Fish Cleaning

By on Oct 21, 2013 in Poetry

Boy and father fishing, with superimposed knife, in negative

How many years
had it threaded the hunger,
eluding death’s stars
embedded in the depths of blindness?

I had hoped the pull
on my slender line
was some shy sea maiden
tempting me back to innocence.

But my father’s rule was clear:
You catch it, you clean it,
or go hungry.

Now his knives, bone handled,
lie glittering in the sun,
and my fish lies on the cutting board,
motionless as leaves in moonlight.

My father’s huge hand guides mine
down the silver seam
and I feel the universe
split open
and spill its secret in my hands,
oozing organs in rich profusion.

They resemble slimy jewels,
the heart the size of a ring,
just a dead thing, not love,
and with the stench
my own guts rise
in sympathy and horror.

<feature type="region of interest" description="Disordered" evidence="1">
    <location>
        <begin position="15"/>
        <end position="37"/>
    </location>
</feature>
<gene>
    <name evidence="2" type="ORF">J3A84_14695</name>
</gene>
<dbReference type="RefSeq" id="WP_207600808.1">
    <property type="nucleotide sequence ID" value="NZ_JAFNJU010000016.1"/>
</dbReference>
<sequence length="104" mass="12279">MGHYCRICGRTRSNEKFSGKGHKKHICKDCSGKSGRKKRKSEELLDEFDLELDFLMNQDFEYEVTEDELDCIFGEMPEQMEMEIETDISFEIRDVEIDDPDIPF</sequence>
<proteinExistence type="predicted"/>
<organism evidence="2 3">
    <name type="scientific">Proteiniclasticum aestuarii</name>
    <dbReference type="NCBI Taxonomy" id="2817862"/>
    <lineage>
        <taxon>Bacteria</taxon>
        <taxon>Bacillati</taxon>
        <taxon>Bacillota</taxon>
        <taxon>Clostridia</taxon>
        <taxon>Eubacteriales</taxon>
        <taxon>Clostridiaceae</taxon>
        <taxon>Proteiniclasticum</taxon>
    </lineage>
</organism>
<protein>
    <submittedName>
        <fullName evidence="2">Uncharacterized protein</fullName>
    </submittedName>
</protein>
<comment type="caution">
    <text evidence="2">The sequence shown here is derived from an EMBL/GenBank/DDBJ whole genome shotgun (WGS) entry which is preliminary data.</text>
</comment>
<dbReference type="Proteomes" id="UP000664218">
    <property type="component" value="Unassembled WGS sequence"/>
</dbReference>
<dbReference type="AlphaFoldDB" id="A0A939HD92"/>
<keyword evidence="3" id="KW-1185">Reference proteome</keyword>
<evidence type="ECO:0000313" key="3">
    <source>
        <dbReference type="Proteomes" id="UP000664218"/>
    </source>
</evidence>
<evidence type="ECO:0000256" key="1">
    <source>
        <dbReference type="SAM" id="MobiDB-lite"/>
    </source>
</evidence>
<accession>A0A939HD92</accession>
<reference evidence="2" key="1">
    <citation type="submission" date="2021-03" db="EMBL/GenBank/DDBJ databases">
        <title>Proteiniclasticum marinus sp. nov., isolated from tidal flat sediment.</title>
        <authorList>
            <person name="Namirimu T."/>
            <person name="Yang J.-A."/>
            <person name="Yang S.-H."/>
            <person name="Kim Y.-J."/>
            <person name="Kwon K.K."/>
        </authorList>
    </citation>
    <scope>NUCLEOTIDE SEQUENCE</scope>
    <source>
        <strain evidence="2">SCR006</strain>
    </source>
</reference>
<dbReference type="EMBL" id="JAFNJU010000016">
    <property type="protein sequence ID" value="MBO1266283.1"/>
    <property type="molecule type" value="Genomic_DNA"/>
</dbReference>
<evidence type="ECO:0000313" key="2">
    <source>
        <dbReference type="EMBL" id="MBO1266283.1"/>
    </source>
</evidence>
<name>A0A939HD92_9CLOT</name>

I hear my father’s breathing
behind me and above.

Later, I sit alone
under a maple bleeding autumn.
I look away from my fish
at the water a crocodile green.
A distant curtain of light
slips down the horizon like a thief.

I look back at my fish
and through tears watch my fingers
pluck the white feathers of its flesh.
I devour it, all of it,
with shame, rage and joy.
Like Adam
one day out from paradise.




Sean Lause lives in Bluffton, Ohio, with his son Christopher and their cockatiel, Maria. His poems have appeared in The Minnesota Review, The Alaska Quarterly, Another Chicago Magazine, The Beloit Poetry Journal and Poetry International. His first book of poems, Bestiary of Souls, was published in 2013 by FutureCycle Press. His favorite poets are Emily Dickinson, Rimbaud, and The Ramones.